SEATTLE — The Storm are expected to be without the WNBA’s reigning most valuable player, Breanna Stewart, for the 2019 season, the team announced Wednesday.
The 6-foot-4 forward ruptured her right Achilles tendon on Sunday while playing for her Russian team Dynamo Kursk in the EuroLeague Final Four championship.
Stewart took to Instagram to thank supporters and promised to return “better than ever.”
“First off, I just want to say thank you for the tremendous amount of love and support I’ve received over the past few days,” Stewart wrote on her Instagram account. “The situation is still a shock to me, I have ruptured my right Achilles tendon.”
On Monday she flew to Los Angeles, where medical examinations confirmed initial reports of the injury that typically requires 6-12 months of recovery.
Dr. Neal ElAttrache of the Kerlan-Jobe Orthopaedic Clinic will perform the surgery, according to the Storm.
It’s uncertain if Stewart will play overseas this year, but the Storm believe she’ll return for the 2020 season.
“This is a tough time for Stewie and our hearts go out to her,” Storm CEO and general manager Alisha Valavanis said in a statement. “The Storm family is behind her and we will support Stewie in every way we can as she begins her journey back to the court.”
Without Stewart, the defending champion Storm are no longer the favorites to win the WNBA title.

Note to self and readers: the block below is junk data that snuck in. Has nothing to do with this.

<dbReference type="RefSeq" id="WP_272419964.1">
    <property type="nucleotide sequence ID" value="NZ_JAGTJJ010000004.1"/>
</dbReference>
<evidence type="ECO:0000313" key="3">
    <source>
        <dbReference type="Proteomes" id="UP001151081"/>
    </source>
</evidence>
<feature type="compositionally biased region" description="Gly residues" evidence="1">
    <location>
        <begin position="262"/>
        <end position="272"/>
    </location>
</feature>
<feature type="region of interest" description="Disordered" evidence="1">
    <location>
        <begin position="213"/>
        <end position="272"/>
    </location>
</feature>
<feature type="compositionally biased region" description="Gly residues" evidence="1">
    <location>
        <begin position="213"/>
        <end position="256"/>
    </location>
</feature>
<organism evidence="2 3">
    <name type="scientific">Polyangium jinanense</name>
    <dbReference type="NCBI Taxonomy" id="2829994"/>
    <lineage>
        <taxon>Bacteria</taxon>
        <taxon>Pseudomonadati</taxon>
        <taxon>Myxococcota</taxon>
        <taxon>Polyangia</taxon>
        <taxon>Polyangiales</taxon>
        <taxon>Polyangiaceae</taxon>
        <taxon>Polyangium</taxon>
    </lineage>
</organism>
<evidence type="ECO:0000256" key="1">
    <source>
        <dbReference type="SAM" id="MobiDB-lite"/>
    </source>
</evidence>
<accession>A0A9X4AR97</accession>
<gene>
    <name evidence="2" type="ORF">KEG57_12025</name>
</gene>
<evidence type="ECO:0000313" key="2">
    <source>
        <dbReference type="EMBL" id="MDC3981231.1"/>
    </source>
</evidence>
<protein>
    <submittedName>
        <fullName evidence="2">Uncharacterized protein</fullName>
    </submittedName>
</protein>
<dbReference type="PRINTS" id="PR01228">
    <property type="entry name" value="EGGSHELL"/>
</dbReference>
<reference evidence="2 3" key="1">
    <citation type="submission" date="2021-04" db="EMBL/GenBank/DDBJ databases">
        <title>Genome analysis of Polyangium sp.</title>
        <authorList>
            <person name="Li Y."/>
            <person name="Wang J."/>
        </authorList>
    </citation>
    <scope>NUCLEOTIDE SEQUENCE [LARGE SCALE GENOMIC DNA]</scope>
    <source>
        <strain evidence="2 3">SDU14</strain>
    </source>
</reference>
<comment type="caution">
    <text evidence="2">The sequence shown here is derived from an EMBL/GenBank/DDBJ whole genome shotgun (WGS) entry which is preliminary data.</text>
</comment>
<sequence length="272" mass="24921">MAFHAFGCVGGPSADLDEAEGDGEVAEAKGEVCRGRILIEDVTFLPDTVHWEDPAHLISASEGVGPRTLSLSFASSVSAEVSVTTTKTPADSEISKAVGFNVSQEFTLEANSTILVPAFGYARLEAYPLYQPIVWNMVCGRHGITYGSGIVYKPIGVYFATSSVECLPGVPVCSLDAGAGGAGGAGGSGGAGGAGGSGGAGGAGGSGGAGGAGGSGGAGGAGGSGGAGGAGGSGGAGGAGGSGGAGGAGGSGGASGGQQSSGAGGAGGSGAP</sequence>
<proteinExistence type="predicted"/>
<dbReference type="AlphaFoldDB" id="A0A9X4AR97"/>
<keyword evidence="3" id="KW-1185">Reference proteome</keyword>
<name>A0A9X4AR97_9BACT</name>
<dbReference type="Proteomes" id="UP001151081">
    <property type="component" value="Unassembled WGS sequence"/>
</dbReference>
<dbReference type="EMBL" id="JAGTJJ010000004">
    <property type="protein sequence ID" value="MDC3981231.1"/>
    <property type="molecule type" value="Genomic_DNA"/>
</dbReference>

Last year, she averaged a career-best 21.8 points, 8.4 rebounds, 2.5 assists, 1.4 blocks and 1.3 steals while guiding Seattle to a league-best 26-8 record.
During the postseason, Stewart continued her dominance while averaging 24.6 points, 6.8 rebounds and 2.5 assists during two playoff series.
The Storm beat the Phoenix Mercury, 3-2, in the semifinals before claiming a 3-0 sweep over the Washington Mystics for their third WNBA title and first championship since 2010.
Stewart, the WNBA Finals MVP, went on to claim MVP honors while guiding USA to a gold medal in the FIBA World Cup in December.
Stewart, who was recently named the EuroLeague MVP, averaged 20.9 points and 8.6 rebounds for Dynamo Kursk.
“This year especially has been amazing and filled with lots of success and as we all know there are highs and lows throughout a career,” Stewart said. “This is just another obstacle that I will overcome. I’m thankful that I have so many people in my corner to help me every step of the way.
“I’m feeling every emotion possible at this point but just know that the bounce back will be real and I’ll be back better than ever.”
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